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November 27, 2006

Economic thinking

It's hard to resist an article with a lead like this: "There’s a case to be made that the single most intellectually and politically influential neighborhood in the United States is Chicago’s Hyde Park."

And it's a strong case, too -- Hyde Park is home to the BonJour Cafe's delicious belgian rolls, which have been winning the whole world over with their yummy goodness. But this article, surprisingly, is really about the Chicago School of economic thought, which has made the world's elite its bitch.

Fortunately, this isn't another paean to the ideological yumminess of free markets. Instead, the author says, "[f]or Thomas Friedman (and, indeed, [University of Chicago economics professor] Allen Sanderson), people can’t “disagree” with neo-classical economics. They can only fail to understand it." Which is the pithiest way of criticizing the Chicago school that there is.

All in all, this is a good read. Even if I am tired as all get-out from a long ER shift, and with sore feet to boot.

November 15, 2006

The light dims, the bears sleep, there's Christmas music on the radio again...

Here in Chicago, the bright sunny days of summer have gone away -- as they should -- and another season of darkness, cold, wind, and (any day now!) snow has arrived. Also as it should. It's been this way every year for, I don't know, longer than any of us have been around.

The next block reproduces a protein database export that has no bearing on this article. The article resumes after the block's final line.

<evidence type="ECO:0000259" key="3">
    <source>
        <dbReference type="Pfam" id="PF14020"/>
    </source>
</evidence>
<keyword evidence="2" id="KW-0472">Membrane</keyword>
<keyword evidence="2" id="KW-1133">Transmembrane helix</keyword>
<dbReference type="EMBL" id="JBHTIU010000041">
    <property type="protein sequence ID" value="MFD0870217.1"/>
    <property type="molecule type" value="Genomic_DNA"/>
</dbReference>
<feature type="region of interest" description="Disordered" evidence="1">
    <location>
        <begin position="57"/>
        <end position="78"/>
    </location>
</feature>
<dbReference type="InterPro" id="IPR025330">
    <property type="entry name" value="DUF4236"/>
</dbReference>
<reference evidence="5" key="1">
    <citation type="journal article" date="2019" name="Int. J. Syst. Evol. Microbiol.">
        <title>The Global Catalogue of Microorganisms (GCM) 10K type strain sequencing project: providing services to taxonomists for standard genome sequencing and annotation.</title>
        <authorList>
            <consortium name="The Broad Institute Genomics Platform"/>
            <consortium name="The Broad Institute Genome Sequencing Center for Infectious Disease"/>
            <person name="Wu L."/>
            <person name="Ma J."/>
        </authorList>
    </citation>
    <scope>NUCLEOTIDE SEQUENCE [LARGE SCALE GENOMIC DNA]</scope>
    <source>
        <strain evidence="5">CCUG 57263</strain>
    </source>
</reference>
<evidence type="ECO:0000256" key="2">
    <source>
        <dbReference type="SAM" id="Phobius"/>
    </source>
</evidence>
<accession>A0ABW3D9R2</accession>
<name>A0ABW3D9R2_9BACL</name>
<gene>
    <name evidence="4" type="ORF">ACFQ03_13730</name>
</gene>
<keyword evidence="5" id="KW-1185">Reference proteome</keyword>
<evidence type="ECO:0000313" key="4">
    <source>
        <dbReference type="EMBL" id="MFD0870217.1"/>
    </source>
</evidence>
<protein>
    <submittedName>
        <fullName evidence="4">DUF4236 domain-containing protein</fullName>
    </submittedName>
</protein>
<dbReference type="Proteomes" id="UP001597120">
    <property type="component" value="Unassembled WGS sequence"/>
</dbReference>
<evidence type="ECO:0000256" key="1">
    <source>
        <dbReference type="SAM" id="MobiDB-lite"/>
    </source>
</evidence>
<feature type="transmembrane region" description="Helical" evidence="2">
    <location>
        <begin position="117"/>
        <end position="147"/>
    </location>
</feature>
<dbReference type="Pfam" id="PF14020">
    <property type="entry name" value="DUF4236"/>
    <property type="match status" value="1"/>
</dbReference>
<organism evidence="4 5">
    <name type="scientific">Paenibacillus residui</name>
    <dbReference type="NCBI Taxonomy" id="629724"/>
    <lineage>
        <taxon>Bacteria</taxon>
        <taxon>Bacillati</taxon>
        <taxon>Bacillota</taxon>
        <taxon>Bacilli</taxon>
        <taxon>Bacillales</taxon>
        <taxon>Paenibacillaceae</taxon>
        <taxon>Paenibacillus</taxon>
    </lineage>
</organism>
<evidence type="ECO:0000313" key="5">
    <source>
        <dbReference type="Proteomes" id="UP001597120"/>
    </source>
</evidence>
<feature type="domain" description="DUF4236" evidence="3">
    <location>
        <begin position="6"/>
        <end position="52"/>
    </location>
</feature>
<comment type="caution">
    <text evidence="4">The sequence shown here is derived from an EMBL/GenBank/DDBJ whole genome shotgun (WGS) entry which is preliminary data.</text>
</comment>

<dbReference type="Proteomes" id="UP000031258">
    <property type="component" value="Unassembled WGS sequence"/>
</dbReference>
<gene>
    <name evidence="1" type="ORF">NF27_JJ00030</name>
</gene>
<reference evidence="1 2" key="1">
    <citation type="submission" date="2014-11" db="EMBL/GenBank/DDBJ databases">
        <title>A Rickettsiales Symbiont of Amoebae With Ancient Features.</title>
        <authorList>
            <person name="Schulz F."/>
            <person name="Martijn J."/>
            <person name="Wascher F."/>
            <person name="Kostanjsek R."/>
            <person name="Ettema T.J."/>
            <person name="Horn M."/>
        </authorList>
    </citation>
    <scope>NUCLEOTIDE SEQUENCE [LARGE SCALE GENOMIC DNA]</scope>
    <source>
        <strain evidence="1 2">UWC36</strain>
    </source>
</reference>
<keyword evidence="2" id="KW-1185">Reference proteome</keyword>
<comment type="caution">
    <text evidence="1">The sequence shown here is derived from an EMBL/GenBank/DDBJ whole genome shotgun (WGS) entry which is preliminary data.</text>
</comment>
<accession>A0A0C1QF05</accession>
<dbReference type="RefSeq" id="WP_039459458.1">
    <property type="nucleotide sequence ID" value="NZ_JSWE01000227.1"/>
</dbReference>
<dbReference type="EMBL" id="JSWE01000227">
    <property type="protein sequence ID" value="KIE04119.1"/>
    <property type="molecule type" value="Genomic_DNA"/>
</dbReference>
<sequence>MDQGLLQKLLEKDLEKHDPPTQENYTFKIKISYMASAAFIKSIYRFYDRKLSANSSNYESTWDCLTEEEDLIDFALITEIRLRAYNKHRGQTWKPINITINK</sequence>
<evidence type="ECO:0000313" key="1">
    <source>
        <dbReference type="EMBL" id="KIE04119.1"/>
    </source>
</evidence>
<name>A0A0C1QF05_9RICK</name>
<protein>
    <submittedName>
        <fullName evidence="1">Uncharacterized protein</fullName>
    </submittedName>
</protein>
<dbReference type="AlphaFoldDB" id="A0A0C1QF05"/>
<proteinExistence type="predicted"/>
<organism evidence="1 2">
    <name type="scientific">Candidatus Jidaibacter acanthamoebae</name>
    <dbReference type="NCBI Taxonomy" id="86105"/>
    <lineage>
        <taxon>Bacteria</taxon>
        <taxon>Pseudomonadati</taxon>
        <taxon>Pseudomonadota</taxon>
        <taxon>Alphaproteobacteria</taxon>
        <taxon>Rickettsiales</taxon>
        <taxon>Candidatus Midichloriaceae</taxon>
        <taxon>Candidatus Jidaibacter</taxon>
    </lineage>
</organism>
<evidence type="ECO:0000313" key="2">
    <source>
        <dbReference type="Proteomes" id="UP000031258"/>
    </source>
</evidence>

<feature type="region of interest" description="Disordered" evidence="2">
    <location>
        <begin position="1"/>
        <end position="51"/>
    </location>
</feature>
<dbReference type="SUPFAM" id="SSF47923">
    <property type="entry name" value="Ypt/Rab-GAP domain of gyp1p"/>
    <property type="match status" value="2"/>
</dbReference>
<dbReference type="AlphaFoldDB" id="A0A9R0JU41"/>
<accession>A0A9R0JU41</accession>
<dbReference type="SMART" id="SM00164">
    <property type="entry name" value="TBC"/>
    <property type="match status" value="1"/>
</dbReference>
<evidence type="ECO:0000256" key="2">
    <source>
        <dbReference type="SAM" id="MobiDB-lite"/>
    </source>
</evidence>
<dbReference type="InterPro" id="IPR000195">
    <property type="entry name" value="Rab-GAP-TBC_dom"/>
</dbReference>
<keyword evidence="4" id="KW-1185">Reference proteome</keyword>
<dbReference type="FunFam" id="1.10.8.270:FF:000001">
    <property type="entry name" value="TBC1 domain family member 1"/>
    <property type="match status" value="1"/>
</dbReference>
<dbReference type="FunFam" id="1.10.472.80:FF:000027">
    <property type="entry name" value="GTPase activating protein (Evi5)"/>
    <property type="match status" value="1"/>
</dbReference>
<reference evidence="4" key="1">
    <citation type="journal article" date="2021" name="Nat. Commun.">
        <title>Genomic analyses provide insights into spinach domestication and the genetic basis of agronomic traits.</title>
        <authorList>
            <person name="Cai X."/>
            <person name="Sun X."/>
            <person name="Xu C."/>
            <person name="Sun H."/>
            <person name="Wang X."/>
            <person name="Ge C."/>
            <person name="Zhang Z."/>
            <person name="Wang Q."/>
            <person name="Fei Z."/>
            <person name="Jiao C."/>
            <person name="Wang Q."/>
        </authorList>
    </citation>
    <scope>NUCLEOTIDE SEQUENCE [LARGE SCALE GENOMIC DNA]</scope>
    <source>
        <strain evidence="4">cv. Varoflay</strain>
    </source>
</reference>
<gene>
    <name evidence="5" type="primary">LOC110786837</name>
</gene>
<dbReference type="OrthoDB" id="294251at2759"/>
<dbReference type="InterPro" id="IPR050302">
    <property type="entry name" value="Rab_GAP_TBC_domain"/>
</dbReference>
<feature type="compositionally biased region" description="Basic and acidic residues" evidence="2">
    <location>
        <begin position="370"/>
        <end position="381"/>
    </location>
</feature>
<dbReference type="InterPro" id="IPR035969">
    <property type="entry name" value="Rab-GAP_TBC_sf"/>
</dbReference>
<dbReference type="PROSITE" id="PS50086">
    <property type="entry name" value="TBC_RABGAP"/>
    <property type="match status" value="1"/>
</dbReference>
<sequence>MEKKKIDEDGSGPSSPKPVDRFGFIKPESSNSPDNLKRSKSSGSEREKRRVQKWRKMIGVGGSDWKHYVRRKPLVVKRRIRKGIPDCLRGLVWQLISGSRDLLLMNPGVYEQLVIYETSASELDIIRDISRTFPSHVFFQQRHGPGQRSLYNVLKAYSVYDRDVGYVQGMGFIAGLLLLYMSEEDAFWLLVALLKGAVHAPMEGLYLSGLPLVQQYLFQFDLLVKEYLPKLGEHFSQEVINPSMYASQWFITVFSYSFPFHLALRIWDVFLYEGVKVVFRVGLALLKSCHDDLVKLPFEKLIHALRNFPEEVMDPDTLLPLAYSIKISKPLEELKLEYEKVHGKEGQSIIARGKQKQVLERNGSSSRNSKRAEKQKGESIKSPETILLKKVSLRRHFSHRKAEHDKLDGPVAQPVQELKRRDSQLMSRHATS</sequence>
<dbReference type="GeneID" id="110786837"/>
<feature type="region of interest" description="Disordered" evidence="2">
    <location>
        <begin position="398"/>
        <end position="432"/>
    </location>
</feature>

And yet I dread it. There's something about your alarm clock going off in the dark, about dressing in the morning under the same lamplight that you read your book by last night before reluctantly giving up the day and going to bed, about heading to the hospital through the cold dark, about glimpsing the gray dawn on your hurried way past a rare hospital window, about not being able to leave the hospital before the daylight is gone. The joys of winter -- fluffy snow, brightly lit coffee shops, curling up with a hot cocoa and a good book -- are tough to arrange on an intern's schedule. Not that the joys of summer weren't also elusive on this schedule, but somehow it wasn't as consequential. Q4 call in July isn't as depressing as q4 in January.

To pass the time these next few months with quick wit and style rather than with dull grunts and vacant stares, I've decided that I need a new project. Since I'm not driving the bus when it comes to my residency schedule, I need to be when it comes to the time that's all mine.

So what should I do? Learn to read Latin? Write a persuasive defense of agrarianism against the common charge that it's illiberal and regressive?

Any thoughts?